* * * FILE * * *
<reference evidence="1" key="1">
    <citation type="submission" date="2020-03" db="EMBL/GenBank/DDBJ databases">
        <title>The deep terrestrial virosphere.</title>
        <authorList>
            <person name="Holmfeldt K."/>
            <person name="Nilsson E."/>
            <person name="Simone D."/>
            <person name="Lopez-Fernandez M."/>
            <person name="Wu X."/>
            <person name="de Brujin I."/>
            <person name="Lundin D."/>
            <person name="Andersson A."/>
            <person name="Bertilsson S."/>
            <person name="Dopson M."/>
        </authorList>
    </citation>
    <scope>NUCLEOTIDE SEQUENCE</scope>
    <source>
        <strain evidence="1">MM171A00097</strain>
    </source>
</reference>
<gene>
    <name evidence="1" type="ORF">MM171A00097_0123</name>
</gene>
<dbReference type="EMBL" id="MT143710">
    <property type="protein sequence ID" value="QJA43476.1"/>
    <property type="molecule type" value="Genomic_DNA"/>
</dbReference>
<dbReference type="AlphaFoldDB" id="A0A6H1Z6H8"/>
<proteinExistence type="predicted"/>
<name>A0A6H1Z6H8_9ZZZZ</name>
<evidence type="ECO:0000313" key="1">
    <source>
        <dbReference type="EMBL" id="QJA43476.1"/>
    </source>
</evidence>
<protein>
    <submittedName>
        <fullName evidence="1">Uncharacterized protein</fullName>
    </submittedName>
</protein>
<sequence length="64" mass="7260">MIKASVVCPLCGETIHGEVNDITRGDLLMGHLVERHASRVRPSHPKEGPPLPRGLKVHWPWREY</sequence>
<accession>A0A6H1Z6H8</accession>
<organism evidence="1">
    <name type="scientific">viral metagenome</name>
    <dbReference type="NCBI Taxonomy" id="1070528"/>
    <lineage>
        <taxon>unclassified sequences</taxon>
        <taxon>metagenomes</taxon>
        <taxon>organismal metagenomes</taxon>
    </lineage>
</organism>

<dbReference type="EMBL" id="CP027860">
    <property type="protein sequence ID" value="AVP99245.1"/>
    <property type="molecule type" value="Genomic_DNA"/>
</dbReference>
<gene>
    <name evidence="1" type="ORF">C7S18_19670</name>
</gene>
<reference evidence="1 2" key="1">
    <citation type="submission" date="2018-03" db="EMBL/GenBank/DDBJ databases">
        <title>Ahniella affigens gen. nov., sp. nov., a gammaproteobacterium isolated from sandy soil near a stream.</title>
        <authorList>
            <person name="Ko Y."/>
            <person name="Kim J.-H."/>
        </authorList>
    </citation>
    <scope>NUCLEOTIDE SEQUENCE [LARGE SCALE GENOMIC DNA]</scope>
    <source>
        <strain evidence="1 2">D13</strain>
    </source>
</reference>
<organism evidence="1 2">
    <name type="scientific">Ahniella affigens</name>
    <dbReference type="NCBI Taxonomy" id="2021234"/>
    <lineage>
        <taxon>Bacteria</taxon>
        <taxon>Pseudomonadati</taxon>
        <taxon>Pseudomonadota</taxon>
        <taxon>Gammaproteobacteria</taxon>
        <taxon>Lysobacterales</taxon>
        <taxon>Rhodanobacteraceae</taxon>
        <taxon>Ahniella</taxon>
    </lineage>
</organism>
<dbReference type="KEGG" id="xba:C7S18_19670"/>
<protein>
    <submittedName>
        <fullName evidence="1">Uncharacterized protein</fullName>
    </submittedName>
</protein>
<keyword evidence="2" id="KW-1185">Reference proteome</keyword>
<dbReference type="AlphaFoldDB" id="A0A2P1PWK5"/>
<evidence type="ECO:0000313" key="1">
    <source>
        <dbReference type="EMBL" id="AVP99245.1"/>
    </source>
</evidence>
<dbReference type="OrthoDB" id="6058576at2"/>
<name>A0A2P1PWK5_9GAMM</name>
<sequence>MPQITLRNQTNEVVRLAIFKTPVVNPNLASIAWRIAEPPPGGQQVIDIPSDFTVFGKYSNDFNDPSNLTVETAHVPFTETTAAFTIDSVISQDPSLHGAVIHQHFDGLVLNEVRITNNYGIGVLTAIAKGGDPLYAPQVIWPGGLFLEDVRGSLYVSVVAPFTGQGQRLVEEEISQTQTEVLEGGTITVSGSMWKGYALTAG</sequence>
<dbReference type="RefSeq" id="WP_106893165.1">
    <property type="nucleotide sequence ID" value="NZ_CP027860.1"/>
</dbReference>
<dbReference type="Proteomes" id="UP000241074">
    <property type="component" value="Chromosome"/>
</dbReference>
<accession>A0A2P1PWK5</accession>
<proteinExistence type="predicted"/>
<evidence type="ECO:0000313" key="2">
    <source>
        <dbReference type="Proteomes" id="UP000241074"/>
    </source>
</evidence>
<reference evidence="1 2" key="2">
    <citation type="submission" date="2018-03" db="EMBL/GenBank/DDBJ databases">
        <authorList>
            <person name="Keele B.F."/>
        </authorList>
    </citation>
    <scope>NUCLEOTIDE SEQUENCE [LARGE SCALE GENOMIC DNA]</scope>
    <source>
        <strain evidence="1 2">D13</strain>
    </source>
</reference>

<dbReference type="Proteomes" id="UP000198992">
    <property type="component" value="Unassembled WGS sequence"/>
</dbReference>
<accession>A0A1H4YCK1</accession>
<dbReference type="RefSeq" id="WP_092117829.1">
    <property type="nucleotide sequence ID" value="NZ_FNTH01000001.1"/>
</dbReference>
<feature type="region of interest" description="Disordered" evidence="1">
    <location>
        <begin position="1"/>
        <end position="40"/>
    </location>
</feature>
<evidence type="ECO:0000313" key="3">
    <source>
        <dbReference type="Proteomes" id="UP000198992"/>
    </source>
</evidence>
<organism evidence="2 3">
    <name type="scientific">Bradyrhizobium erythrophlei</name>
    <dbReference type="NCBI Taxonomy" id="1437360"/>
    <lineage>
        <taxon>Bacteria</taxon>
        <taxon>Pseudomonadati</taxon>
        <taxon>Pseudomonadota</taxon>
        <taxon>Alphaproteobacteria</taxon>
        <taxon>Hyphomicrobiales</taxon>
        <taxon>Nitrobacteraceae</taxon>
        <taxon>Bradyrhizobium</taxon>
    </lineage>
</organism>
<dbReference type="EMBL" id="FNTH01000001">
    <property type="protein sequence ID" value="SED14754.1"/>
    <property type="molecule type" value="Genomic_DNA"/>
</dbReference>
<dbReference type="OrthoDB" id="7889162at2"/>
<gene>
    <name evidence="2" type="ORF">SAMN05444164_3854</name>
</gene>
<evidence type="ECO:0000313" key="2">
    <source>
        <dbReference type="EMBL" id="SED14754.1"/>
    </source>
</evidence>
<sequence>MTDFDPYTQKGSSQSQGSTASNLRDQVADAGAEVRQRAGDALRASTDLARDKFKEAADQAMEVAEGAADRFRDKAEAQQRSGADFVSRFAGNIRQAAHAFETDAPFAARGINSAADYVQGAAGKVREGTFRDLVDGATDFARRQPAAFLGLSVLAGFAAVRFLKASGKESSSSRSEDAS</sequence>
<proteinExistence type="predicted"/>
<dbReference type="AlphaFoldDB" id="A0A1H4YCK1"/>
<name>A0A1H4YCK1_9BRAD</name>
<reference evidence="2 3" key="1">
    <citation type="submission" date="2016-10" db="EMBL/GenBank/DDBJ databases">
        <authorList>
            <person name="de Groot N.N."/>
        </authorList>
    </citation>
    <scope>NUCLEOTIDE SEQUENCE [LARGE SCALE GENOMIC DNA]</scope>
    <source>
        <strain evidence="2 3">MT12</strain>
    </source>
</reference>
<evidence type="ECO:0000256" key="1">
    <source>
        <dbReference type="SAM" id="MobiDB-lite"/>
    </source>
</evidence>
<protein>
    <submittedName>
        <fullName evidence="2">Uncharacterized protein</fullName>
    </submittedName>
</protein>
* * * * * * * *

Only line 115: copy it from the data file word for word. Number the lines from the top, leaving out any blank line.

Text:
<reference evidence="1 2" key="2">